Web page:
The changing face of chemistry

We recently finalised our designs for the newly branded and renamed Chemistry Australia, the national peak body representing members of the Australian chemistry industry.

The new visual brand and name are both bold departures for the organisation. Formerly known as The Plastics and Chemicals Industries Association (PACIA), the new name seeks to go beyond negative consumer perceptions of traditional plastics and chemicals to better reflect the diversity and expertise of industry members.

This is not just aspirational branding: through innovative technologies and products industry members strive to find more sustainable ways of creating the things we depend on for our way of life, such as energy saving materials and healthcare components.

Fenton started by testing staff and external stakeholder perceptions to the old PACIA brand. This research gave us input on the most suitable approaches for a new brandmark. Where possible we like to involve staff in the design process (in our experience everyone enjoys playing designer for a day). We then presented a selection of familiar brands to establish some conceptual and stylistic reference points. These reference points often help people feel more confident making design choices and distinguishing between personal preferences and what’s right for the brand.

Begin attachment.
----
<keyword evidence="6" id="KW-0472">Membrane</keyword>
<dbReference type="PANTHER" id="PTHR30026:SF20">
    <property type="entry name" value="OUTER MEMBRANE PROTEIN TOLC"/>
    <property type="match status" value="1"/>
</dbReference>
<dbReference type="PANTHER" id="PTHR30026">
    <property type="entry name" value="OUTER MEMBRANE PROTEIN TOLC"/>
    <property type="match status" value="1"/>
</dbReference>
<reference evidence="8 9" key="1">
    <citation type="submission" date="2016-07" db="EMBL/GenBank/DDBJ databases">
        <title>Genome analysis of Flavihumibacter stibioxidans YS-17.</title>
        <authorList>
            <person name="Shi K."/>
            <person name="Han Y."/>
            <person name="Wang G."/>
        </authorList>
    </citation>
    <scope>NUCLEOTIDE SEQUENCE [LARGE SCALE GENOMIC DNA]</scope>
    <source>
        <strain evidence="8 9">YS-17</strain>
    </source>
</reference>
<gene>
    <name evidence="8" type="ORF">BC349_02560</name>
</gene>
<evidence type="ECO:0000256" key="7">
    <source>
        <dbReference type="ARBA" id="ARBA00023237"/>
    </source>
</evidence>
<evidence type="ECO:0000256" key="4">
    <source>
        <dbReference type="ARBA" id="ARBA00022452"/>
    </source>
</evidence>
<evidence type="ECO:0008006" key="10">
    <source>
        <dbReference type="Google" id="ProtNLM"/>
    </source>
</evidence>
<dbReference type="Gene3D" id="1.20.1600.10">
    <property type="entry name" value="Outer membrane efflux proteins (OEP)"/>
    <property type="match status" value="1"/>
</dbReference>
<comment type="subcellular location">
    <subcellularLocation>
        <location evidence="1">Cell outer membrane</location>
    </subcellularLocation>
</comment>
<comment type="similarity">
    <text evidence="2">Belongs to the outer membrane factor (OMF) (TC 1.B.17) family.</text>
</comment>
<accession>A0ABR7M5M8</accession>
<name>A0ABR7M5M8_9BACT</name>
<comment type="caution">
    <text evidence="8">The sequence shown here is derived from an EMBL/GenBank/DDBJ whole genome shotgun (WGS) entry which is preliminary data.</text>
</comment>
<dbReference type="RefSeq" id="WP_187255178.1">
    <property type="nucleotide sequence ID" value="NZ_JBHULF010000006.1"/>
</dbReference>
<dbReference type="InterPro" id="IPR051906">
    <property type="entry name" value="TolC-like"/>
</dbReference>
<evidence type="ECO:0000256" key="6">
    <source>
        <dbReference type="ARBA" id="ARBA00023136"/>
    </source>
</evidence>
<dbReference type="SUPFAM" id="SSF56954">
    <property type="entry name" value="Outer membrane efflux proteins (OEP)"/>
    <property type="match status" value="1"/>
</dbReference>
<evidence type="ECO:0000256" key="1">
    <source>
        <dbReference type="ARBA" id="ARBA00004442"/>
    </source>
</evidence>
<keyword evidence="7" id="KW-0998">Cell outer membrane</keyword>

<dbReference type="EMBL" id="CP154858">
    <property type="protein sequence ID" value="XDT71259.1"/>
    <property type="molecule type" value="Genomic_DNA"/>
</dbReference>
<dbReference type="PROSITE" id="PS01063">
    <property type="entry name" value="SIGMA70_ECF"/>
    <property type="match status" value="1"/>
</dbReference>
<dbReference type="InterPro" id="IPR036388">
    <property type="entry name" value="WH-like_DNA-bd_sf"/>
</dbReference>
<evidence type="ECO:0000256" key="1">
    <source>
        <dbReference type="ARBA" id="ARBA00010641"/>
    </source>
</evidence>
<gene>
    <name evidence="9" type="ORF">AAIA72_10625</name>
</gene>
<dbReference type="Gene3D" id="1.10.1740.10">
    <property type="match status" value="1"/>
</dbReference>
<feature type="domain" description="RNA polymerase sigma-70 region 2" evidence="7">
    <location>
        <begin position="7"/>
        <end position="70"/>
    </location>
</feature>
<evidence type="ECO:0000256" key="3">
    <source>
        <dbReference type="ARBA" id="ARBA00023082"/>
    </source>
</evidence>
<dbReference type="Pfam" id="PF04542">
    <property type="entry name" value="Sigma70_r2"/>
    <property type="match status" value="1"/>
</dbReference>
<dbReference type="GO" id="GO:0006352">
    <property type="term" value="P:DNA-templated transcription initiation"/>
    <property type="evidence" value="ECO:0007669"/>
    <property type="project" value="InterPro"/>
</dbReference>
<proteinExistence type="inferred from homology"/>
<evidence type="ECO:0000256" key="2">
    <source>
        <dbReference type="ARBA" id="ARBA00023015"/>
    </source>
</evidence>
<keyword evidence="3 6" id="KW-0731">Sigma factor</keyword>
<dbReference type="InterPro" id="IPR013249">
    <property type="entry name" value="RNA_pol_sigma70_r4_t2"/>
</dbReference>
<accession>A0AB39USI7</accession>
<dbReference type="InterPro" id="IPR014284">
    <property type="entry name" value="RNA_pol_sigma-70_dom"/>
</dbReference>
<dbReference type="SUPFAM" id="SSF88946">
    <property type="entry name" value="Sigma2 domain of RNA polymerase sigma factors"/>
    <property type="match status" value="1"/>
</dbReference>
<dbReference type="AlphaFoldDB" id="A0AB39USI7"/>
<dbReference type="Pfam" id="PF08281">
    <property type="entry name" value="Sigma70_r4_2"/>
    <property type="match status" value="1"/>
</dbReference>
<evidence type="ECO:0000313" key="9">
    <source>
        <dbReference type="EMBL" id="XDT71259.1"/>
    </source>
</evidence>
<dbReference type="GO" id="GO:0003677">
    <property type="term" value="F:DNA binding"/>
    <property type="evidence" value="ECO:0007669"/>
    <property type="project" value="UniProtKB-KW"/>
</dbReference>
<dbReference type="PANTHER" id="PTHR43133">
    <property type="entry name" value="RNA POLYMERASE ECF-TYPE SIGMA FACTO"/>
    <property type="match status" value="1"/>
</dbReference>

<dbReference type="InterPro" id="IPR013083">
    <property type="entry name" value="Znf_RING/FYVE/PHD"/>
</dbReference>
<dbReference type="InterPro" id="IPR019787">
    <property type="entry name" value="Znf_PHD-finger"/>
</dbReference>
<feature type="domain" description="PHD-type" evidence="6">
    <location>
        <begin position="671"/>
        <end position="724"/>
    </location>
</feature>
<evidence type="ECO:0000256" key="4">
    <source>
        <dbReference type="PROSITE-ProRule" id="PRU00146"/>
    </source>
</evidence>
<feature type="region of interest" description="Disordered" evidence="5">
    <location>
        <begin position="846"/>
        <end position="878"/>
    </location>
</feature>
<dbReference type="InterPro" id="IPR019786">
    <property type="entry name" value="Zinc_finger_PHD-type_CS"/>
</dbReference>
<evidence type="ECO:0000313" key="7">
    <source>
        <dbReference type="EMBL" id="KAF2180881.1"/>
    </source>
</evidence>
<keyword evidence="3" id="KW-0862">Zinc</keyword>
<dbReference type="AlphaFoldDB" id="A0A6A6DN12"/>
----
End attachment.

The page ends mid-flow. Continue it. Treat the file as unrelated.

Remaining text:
Our first decision was to rule out stereotypical representations of chemistry such as beakers, test tubes and the periodic table as our task was to represent the business of chemistry not the learning or scientific aspects of chemistry.


This lead us to use elements such as interconnecting lines, a map of Australia, federation star, polar covalent bond and the letters C and A. The linear elements making up the map of Australia have a subtle ‘folded’ dimension to them representing connectivity and the letters C and A. The logo was given rounded edges to soften the angles and add personality.

New brands typically need a bit of time to prove themselves and for everyone to feel confident once the honeymoon period is over. So far feedback from staff and stakeholders has been very positive.

By Aaron Williams

Read more about renaming an organisation
Read more about changing your brand